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There is now an understanding that, if design really can save the world, it’s time to re-evaluate our tools, change our methods and shift our practices to meet each new challenge, whether it’s climate change or a lack of affordable housing.
The September 2016 opening of the National Museum of African American History & Culture on the National Mall in Washington, D.C., was a momentous occasion one hundred years in the making. Architect David Adjaye (as part of Freelon Adjaye Bond/SmithGroup) delivered a building literally wrought from a troubled history: Its bold bronze-coloured wrapping pays homage to the intricate ironwork crafted by enslaved African–Americans in Louisiana, South Carolina and elsewhere.
Olafur Eliasson’s Ice Watch, a recurring installation comprising 12 large blocks of ice cast off from the Greenland ice sheet and harvested from a fjord, brought people right up against the Earth’s melting glaciers, it took over Place du Panthéon during the 2015 Paris Climate Change Conference and Tate Modern in London in 2018, where it was photographed by Charlie Forgham-Bailey.
“They Let You Do It”
Four years later, it’s still hard to come to terms with the election-night results of November 8, 2016. Reality TV star and real estate magnate Donald Trump bested Hillary Clinton to become the 45th POTUS, even after the release of his tape-recorded comments condoning sexual assault — captured in this illustration by Lennart Gäbel, which became an icon of the Women’s Marches that followed. Trump has since unleashed much chaos into the world, wielding a wrecking ball for the ages. He has also riled up the realm of architecture with his border wall construction and his proposed “Making Federal Buildings Beautiful Again” mandate.
In 2018, when the award was given to Balkrishna Doshi — the Indian architect who, over his more than 60 year career, has created some of the most vibrant low-cost housing ever built — the bestowers of the Pritzker Architecture Prize continued their latter-year focus on honouring architects working in the vernacular, prioritizing local materials and for the needs of local communities.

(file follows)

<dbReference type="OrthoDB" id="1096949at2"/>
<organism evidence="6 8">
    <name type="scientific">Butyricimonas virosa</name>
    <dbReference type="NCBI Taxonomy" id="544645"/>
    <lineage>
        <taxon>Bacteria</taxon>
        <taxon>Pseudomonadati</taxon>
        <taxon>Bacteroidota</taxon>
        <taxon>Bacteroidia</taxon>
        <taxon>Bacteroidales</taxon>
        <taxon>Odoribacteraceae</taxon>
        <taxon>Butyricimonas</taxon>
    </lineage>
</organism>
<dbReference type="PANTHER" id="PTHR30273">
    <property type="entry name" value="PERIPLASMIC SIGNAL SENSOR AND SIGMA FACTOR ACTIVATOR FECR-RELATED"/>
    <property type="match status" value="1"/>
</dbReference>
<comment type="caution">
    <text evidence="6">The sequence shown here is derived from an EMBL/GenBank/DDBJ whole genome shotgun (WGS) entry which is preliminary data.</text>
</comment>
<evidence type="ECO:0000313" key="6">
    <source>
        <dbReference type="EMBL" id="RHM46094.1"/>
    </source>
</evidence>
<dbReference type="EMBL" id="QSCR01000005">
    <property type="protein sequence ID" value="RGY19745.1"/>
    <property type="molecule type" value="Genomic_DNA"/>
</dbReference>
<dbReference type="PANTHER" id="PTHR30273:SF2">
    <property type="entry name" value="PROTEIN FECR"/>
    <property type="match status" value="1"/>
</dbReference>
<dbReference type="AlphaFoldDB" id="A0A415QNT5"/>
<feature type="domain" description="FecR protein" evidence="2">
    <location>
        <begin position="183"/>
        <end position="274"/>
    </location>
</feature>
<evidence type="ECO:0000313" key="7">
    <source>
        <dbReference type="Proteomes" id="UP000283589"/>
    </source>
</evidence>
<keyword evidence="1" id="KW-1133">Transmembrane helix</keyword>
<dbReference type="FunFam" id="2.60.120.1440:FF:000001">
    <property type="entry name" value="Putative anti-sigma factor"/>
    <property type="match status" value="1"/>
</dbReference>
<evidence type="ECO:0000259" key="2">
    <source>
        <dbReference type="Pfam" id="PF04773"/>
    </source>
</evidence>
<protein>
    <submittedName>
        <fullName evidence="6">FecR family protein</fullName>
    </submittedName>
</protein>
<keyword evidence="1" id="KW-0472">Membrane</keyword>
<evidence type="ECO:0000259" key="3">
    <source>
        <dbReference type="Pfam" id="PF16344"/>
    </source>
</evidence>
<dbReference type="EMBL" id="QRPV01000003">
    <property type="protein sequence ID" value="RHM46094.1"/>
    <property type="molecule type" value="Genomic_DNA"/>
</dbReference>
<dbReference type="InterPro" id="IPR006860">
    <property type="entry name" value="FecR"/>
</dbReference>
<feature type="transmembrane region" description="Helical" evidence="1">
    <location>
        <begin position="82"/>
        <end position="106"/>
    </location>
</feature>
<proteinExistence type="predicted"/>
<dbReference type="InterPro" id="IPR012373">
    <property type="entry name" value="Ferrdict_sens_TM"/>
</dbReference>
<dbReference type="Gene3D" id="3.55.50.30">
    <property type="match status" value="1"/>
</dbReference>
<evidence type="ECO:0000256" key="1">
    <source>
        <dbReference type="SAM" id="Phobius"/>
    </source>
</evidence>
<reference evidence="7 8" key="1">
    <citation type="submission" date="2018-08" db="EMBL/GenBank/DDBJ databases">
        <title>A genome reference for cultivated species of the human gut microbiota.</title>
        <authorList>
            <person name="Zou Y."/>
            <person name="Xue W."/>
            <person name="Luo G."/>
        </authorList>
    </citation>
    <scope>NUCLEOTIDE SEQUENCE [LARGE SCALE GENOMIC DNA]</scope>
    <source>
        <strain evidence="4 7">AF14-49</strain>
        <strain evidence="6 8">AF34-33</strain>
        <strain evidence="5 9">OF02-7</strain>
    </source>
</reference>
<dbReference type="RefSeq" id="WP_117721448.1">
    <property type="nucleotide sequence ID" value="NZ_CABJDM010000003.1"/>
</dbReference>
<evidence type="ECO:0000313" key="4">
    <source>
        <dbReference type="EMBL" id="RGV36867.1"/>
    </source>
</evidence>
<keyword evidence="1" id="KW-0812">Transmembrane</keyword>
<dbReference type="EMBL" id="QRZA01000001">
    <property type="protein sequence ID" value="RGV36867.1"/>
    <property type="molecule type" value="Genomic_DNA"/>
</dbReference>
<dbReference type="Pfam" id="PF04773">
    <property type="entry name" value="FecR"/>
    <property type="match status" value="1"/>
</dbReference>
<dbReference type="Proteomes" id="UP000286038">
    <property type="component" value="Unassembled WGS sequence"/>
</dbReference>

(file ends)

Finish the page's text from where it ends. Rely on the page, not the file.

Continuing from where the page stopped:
Indigenous Architecture Rises
Spurred in part by the Truth and Reconciliation Commission of Canada’s Calls to Action, the global ascent of Indigenous designers has moved discussions of inclusion beyond land acknowledgements. Douglas Cardinal’s representation of Canada at the 2018 Venice Architecture Biennale and artist Tanya Lukin Linklater’s collaboration with architect Tiffany Shaw-Collinge at the third Chicago Architecture Biennial were among the many projects that engaged traditional knowledge to help unpack, brick by brick, the settler-colonial project.
In 2019, the design world made a big statement about the use of plastics in furniture manufacturing as many manufacturers, including Kartell (whose Philippe Starck–designed A.I. chair, shown, is made from recycled polymer), Humanscale and Emeco launched series made from upcycled material or bio-based varieties. The gist: it’s time to commit to diverting the vast amount of existing plastics away from landfills and into factories.
Since Uruguay became the first country to legalize the recreational consumption of marijuana in 2013, many others have begun to decriminalize or legalize the use of cannabis for medicinal or recreational use (Canada was second, in 2018).
An unsurprising side effect? Cannabis has become a major industry — and the design world is exploiting the opportunity, crafting everything from accoutrements that are more collectible design than counterculture paraphernalia (see the solid brass F8 Liv grinder by Blok Design for 48North, shown) to retail interiors that look more art gallery than seedy head shop (like Kolab Project’s Saskatchewan flagship by Toronto’s Emil Teleki, shown).
Heatherwick Studio. Diller Scofidio + Renfro. Bjarke Ingels Group. A who’s who of renowned architects has converged to design the largest ongoing private real estate project in the U.S. Situated atop a sprawling Manhattan railway yard and boasting offices, shops, restaurants, residences and cultural space, Hudson Yards sets a luxurious benchmark for a new era of investment-driven masterplanned development. The result? An architectural spectacle — and a sterile district dismissed as “a billionaire’s fantasy city” by New York magazine.